At a time when institutional religion is in decline there is, nonetheless, a deep hunger for authentic spirituality. This is where the story of a young Jewish woman studying in Nazi-occupied Amsterdam, when thousands of Jews were being deported to Auschwitz (where she herself was to die aged 29) has become an inspiration to so many. She had no religious background, never went near a rabbi or synagogue, and never spent a large sum of money learning mindfulness meditation. She taught herself to meditate and in the process this is what she found:
Not thinking but listening to what is going on inside you. If you do that for a while every morning you acquire a kind of calm that illumines the whole day. I listen all day to what is inside me, and even when I am with others I am able to draw strength from the most deeply hidden source in myself. There is really a deep well inside me and in it dwells God. God is our greatest and most continuous adventure.
From: Etty Hillesum, A Life Transformed, by Patrick Woodhouse.
All myths of the frontier are maps of an interior reality. At the deepest level the frontier is within each one of us. And the frontier leads to others that we must cross as we search for the unfolding mystery of life and its meaning. Only at the end of the journey may it be said of us, as it was of Gilgamesh, ‘He was wise, he saw mysteries, and knew secret things. He went on a long journey, was weary, worn out with labour, and returning, engraved on stone the whole story.’
The writer Pearl Binder once remarked, ‘I always travel slowly and obscurely, on cargo ships and slow trains. I travel for the sake of what I see on the way.’ Today, however, we seem more concerned with getting as quickly as possible from A to Z. How rarely on a train journey do we put down our mobile phones and look out of the window at the passing scenery?
We should not be distressed by lapses from grace. They may well be necessary. We may have been trying too hard, or have become inflated by what we imagine as our progress in the practice of meditation, so that a sudden fall jerks us back to earth. It is like the game of Snakes and Ladders. In our practice we shall, time and again, slide to the bottom of the snake. As Jesus said, ‘No one, having put their hand to the plough and looking back, is fit for the kingdom of Heaven.’ We plod on!
Even in the closest relationships misunderstandings can spring up like weeds, and violence can erupt, with accusations flying back and forth. It is here that the practice of meditation can enable us to look into the eye of the storm and wait for it to pass. As we find in the book of Ecclesiastes, ‘There is a time for words and a time for silence.’ Above all, we should never be afraid to apologise. As the famous Shaker hymn, Simple Gifts, expresses it: ‘To bow and to bend we shan’t be ashamed, till by turning, turning, we come round right.’
In Rebel Without A Cause, James Dean cries out, ‘But Mom, we are all involved!’ It is no good shutting our eyes twice a day to meditate if we regard it as a retreat from reality. And so, with open eyes, perhaps using as a mantra the words ‘Thou, O Lord, art in the midst of us’, our practice should permeate every aspect of our daily life, whether it is washing dishes, making love, preparing a meal, or taking a child to school. God is in the midst of us.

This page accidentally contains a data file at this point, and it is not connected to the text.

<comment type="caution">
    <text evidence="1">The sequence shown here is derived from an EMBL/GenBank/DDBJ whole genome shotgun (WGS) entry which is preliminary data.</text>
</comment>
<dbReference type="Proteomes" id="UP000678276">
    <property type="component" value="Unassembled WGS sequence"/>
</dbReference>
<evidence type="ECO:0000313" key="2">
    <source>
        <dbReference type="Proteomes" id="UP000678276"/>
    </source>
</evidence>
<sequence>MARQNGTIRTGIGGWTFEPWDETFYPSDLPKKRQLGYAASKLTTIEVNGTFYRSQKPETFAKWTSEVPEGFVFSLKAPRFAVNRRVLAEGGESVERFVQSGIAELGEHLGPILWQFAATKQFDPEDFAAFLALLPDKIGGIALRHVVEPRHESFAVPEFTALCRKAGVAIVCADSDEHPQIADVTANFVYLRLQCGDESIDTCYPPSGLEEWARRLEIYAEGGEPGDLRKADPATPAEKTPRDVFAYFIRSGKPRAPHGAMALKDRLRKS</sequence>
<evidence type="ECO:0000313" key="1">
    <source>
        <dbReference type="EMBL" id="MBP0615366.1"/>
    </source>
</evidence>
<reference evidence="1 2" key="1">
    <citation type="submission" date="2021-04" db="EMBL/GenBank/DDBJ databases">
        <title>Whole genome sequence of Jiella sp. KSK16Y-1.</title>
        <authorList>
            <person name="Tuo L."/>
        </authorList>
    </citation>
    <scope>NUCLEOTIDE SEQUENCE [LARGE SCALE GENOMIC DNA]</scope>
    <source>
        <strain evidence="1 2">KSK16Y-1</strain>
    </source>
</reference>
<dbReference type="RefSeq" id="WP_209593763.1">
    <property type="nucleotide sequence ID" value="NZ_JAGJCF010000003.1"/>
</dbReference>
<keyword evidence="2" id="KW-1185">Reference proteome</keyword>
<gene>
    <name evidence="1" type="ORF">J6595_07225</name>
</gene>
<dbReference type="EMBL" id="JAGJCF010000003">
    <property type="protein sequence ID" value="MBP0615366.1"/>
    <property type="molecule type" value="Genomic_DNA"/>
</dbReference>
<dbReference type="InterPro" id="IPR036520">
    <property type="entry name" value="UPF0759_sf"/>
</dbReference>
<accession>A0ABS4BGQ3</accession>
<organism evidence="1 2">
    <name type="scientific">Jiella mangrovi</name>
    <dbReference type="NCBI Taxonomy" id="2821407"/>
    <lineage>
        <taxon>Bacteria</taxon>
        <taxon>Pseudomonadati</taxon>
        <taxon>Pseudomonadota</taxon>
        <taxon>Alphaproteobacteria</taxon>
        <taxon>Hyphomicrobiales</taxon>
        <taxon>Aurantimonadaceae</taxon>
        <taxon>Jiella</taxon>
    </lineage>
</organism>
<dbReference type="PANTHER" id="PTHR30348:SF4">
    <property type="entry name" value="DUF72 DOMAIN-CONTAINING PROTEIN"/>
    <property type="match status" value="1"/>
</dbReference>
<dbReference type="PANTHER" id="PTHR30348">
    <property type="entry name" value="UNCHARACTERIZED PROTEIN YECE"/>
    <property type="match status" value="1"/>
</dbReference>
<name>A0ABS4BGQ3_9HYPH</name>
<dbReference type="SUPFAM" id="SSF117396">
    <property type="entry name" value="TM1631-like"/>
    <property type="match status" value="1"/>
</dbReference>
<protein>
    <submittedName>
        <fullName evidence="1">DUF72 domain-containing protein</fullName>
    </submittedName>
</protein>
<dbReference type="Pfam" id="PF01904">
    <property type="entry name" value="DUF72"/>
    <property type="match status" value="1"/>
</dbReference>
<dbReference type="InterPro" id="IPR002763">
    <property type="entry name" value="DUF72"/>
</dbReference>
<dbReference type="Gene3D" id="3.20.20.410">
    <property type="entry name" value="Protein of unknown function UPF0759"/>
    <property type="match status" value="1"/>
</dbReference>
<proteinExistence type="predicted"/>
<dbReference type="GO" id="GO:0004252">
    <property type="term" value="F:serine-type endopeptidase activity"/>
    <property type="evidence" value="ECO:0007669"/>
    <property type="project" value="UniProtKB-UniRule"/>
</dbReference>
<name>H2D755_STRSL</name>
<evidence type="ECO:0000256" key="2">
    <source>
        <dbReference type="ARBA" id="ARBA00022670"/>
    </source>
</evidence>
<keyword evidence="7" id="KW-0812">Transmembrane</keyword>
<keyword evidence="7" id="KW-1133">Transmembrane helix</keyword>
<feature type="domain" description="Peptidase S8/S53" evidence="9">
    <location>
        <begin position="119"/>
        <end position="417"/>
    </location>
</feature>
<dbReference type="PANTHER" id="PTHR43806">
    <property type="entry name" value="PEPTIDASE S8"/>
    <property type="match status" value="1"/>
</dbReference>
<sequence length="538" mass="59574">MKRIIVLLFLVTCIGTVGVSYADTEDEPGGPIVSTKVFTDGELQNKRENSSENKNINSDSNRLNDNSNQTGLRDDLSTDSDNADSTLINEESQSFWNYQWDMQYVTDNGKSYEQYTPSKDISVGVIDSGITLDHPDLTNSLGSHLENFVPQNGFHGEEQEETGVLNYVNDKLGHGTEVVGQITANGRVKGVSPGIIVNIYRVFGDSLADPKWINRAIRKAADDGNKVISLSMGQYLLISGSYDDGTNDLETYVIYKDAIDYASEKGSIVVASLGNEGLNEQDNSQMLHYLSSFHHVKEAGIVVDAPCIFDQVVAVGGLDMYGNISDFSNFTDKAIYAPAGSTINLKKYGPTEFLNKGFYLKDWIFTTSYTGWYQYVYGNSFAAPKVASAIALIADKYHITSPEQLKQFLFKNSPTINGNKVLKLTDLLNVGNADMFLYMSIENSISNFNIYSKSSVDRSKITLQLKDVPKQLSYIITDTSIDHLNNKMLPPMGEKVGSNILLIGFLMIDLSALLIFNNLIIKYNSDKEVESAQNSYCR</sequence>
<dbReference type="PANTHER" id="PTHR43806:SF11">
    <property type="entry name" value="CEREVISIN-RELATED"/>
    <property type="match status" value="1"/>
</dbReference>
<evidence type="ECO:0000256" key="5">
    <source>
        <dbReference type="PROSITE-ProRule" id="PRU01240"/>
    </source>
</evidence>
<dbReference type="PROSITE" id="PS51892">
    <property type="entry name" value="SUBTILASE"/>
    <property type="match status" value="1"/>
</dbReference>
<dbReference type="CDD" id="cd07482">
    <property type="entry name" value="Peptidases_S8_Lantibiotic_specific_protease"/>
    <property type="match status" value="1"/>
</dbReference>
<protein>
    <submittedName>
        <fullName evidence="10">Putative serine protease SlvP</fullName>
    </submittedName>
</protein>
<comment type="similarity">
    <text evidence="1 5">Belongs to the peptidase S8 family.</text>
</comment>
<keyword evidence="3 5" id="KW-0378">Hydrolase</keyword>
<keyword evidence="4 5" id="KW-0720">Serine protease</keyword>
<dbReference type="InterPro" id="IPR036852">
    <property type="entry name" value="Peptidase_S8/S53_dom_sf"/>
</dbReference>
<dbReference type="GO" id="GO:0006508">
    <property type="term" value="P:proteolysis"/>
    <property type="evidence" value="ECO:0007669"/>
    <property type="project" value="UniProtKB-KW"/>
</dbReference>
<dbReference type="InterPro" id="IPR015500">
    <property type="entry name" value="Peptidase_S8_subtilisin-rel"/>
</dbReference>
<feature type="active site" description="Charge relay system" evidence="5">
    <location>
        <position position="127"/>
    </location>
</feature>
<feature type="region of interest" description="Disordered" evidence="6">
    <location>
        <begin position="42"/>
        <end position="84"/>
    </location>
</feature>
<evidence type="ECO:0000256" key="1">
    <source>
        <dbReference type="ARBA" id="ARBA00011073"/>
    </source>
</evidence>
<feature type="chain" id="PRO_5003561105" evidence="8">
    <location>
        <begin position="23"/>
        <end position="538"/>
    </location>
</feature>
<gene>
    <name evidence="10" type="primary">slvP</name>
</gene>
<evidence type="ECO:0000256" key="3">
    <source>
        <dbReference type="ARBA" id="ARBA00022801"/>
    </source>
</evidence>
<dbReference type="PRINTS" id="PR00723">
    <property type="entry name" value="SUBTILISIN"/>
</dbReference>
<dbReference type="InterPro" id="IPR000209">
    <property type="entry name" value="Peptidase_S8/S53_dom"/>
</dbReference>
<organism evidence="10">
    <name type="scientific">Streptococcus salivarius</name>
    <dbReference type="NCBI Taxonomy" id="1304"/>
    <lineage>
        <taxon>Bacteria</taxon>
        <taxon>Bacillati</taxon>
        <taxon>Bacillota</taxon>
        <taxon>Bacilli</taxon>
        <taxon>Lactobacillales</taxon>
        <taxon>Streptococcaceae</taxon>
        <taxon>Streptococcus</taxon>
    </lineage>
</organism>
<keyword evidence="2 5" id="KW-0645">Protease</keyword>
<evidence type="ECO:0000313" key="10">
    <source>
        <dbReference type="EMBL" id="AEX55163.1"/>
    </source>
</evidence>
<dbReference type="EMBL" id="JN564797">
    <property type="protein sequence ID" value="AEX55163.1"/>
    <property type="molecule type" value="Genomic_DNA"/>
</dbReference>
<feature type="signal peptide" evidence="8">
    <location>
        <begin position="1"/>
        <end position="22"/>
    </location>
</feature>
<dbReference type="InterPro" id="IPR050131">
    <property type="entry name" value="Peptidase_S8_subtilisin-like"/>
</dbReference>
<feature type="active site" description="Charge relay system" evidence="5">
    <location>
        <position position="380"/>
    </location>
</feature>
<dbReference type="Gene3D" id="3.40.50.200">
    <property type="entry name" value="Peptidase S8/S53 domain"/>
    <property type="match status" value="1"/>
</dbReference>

Jesus was a man of deep compassion. He was also a healer. Interestingly, whenever someone sought him out to be cured of an ailment, his first question always was, ‘Do you really want to be healed?’ He knew that healing is more than just curing the physical symptoms. The word ‘heal’ is rooted in an older word ‘hale’. To be healed means being made whole, not only a physical level, but mentally, emotionally and spiritually. Deep down the cause of sickness often lies within. Many illnesses are caused by stress, and when we fall ill our body is signalling that something may be wrong with our lifestyle. Only if we remove that cause will we be truly healed.
There is just one resolution above all that we need to make if we practise meditation, and that is to persevere. In season and out. Even when distractions surround us like a swarm of gnats! Our life may seem barren; yet always, deep down, are untapped resources. We have only to reach down into our inner depths and wait for the new life to bubble up.
With the birth of Christianity, the Church not knowing the exact date of birth of its founder, skilfully placed Christmas Day, which heralds the birth of one who would be known as the Light of the World, three days after the Winter Solstice.
The weeks before Christmas are called Advent, from the Latin word advenire, which means to look forward to. What many Christians forget however is the nine month journey of that child in his mother’s womb, a journey that each one of us has made. And with our birth each of us is responsible for carrying a single light for humanity. Lighting a candle at any time is a reminder of the flame within each one of us that we need continually to guard.
I came across a Jewish story the other day. A man
was down on his luck, everything had gone wrong for him, and he was now down to
his last ounce of tea, his last slice of bread and a pat of butter. So he
thought, ‘I might as well make myself a last cup of tea and have a slice of
toast.’ As he buttered the toast it fell onto the floor. But it fell with the
buttered side up. ‘That must be an omen!’ he cried. ‘It must mean things are
going to change for the better!’
He raced through the village and knocked on the door
of the Rabbi’s house and told him the story. ‘It’s a sign, don’t you agree?’ he
exclaimed. The Rabbi told him he must deliberate on the matter and that in the
meantime the man should go home and come back the next morning.
Very early the next day the man was back. ‘I have
deliberated all night with the other Rabbis,’ said the Rabbi, ‘and we have come
to the conclusion that you buttered the toast on the wrong side.’